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A training module suitable for the trial farmers was developed with the inputs taken from the line expertise related to biology, water quality, aquaculture, feed and disease of prawn under the department of fisheries, university of Rajshahi. Followed by the development of training module a two days long training was also conducted for the   farmers prior to start the experiment. Strong motivation was also provided to the farmers while participating the renowned national coastal aquaculture specialist from the faculty of Fisheries under Bangladesh Agricultural University, Mymensingh including the proficient biologists from the department of Zoology under the university of Rajshahi in the inaugural session of the training conducted. Monitoring for feed preparation and application, water quality and growth was done as a regular basis.

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All the ponds were subjected to the same feeding (rice bran-50% + fishmeal-20% + mustard oil cake-30% twice daily at an average rate of 5% of the prawn body weight regime). Prawn juveniles were collected from a government fish farm and hatchery located in Natore, Bangladesh. The initial mean stocking weight of M. rosenbergii, H. molitrix and C. catla  was 2.39 ±0.10 g, 49.17 ±6.59 g and 50.10 ±1.09 g, respectively. Mean final weight of prawn was found as 88.1g after six months culture. Combined yield of prawn and carp varied from 2721 kg/ha (prawn-15% and carp-85%) to 2918kg/ha (prawn-38% and  carp-62%) in ponds of lowest and highest stocking of prawn, respectively. During experiment the minimum water temperature was recorded as 16.8°C in  January and  February whereas the maximum was recorded as 30.9°C in September. The experiment was conducted in almost cooler season and the findings indicated that higher prawn yield can be obtained without a significant change in carp yield in ponds under northern Bangladesh.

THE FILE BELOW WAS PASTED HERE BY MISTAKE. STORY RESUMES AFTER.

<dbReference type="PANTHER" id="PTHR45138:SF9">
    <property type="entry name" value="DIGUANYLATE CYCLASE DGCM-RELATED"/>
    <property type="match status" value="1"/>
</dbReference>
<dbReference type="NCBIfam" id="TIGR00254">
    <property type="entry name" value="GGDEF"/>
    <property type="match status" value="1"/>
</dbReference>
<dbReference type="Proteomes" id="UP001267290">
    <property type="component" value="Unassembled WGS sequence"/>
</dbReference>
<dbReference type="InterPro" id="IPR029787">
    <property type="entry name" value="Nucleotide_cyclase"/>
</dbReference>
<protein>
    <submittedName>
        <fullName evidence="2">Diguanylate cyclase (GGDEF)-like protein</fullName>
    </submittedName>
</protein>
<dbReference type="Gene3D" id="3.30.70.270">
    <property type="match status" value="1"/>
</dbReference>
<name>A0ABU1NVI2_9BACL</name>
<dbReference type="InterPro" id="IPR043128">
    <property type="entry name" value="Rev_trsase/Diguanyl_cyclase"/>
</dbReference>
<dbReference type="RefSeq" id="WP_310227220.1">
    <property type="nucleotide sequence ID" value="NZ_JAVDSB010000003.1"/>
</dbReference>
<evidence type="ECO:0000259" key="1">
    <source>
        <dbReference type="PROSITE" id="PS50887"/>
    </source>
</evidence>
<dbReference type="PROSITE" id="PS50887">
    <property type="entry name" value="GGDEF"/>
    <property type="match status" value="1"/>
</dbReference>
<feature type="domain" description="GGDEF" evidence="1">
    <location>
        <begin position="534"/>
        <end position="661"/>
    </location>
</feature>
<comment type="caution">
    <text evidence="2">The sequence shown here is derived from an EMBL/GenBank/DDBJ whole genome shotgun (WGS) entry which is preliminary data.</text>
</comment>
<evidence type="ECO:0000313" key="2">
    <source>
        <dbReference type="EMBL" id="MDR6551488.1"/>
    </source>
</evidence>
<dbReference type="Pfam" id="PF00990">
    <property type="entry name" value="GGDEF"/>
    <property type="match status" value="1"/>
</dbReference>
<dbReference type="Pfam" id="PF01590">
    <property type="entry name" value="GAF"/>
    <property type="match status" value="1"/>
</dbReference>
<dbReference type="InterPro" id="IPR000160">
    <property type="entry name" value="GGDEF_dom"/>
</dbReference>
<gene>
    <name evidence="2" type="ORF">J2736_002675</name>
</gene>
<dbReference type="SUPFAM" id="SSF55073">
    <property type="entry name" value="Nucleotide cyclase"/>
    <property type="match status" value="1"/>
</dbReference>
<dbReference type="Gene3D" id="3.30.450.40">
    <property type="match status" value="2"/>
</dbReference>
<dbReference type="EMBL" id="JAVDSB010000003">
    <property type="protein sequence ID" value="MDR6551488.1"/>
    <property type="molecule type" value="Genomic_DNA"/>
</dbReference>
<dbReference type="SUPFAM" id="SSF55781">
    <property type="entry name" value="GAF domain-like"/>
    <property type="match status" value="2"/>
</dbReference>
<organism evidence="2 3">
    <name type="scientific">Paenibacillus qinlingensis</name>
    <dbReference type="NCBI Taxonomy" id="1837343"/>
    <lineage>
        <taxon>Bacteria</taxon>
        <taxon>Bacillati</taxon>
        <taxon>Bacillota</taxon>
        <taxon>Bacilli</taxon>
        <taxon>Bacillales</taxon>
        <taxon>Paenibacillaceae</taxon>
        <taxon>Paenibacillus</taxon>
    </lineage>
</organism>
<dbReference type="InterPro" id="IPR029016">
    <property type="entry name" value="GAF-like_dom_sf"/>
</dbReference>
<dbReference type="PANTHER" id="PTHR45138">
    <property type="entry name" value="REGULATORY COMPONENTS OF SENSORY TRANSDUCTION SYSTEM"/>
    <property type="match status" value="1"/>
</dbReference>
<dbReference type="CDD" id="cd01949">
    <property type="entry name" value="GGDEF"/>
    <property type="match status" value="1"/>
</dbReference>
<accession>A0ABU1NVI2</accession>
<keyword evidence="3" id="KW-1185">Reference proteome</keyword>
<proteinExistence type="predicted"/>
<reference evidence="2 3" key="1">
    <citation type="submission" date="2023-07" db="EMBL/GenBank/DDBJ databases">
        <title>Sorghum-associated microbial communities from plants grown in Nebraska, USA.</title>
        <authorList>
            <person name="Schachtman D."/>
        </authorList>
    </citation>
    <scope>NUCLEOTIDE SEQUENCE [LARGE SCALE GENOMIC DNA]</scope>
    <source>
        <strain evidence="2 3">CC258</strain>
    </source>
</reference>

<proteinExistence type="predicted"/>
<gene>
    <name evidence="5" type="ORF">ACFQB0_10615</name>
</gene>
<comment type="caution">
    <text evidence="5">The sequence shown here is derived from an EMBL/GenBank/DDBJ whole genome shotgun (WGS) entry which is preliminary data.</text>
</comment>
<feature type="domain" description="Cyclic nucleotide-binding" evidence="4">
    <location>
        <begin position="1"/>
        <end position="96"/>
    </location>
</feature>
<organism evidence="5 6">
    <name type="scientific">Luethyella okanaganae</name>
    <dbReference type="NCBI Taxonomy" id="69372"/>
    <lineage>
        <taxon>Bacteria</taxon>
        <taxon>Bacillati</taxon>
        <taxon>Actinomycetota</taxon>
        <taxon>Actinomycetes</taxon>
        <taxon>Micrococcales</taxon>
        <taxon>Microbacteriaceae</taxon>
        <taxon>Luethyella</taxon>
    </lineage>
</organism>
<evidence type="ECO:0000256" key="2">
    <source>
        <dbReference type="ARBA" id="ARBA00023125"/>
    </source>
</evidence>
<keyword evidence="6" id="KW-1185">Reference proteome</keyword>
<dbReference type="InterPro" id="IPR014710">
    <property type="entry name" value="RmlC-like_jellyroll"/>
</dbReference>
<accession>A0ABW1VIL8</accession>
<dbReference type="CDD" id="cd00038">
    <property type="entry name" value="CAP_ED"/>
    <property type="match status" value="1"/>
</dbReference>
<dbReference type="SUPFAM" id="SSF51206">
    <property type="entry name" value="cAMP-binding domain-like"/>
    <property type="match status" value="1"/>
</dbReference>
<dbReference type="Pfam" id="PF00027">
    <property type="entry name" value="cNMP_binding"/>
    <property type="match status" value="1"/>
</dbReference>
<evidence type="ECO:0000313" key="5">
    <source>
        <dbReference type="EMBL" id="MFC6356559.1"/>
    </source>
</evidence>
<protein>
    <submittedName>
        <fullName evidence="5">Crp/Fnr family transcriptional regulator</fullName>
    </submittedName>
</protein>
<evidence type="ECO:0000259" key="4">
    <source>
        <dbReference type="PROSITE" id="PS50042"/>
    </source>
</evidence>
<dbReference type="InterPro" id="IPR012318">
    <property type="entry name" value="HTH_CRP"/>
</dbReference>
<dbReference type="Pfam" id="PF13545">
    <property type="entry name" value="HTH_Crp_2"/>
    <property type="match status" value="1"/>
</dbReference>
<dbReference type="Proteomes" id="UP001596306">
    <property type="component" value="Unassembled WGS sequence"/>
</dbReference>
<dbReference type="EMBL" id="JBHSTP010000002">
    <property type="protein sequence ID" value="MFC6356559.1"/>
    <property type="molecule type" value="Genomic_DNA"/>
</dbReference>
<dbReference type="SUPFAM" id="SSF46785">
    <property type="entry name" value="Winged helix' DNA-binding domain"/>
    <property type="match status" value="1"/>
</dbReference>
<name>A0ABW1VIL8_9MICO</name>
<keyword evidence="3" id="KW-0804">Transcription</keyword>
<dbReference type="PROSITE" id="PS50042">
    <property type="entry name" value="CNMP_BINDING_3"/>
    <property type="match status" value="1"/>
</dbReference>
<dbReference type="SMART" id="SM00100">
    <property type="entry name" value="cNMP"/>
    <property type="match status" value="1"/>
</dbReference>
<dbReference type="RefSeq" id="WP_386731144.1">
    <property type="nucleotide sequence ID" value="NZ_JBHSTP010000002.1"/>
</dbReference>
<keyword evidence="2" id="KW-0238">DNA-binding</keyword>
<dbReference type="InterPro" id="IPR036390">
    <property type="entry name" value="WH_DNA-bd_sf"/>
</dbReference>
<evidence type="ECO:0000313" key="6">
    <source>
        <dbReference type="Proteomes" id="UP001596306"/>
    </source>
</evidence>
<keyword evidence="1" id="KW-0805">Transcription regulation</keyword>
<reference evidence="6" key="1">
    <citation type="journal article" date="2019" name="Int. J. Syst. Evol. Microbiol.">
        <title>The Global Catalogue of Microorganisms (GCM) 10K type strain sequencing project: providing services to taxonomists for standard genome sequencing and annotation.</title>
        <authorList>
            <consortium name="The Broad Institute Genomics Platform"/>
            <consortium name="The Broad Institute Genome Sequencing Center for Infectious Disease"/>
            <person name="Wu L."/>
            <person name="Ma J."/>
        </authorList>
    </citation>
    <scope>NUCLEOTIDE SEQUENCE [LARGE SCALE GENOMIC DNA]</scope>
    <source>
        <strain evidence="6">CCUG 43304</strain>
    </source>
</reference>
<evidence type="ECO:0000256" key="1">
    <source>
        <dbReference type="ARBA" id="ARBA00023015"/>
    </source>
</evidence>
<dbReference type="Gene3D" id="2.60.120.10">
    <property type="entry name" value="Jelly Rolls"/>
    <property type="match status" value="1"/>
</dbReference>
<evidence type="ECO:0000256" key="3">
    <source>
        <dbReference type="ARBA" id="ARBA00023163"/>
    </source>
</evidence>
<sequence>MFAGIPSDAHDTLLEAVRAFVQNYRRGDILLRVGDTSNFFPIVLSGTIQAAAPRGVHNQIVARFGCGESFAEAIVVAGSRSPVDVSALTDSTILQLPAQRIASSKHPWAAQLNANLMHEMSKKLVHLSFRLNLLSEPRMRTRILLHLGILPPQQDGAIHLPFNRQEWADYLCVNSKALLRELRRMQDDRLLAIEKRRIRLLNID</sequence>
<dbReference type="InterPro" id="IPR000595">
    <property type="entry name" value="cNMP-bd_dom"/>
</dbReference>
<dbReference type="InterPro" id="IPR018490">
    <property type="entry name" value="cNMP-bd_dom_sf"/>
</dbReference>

Actually most of the fish farmers of northern Bangladesh are found more vulnerable than others because of the soil – water quality, seasonality of the ponds, poor fish yield and less income from the traditional carp culture. Regarding the climatic and vulnerability context, development of short cycle aquaculture of valuable species in pond and proper uses of other available aquatic resources are considered important for this region. In hence freshwater prawn in the form of pond, rice plot and cage aquaculture have greater potentials for the improvement in livelihood in future. Also there are constraints like unavailability of quality seeds in time. Present effort is not sufficient for wider adoption of prawn farming technology in northern Bangladesh but it can be considered as a seed of hope as the Department of Fisheries (DoF) has already taken initiatives for juvenile supply to the farming units through the development of prawn nursery.


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Professor, Department of Fisheries, University of Rajshahi, Rajshahi-6205, Bangladesh. More...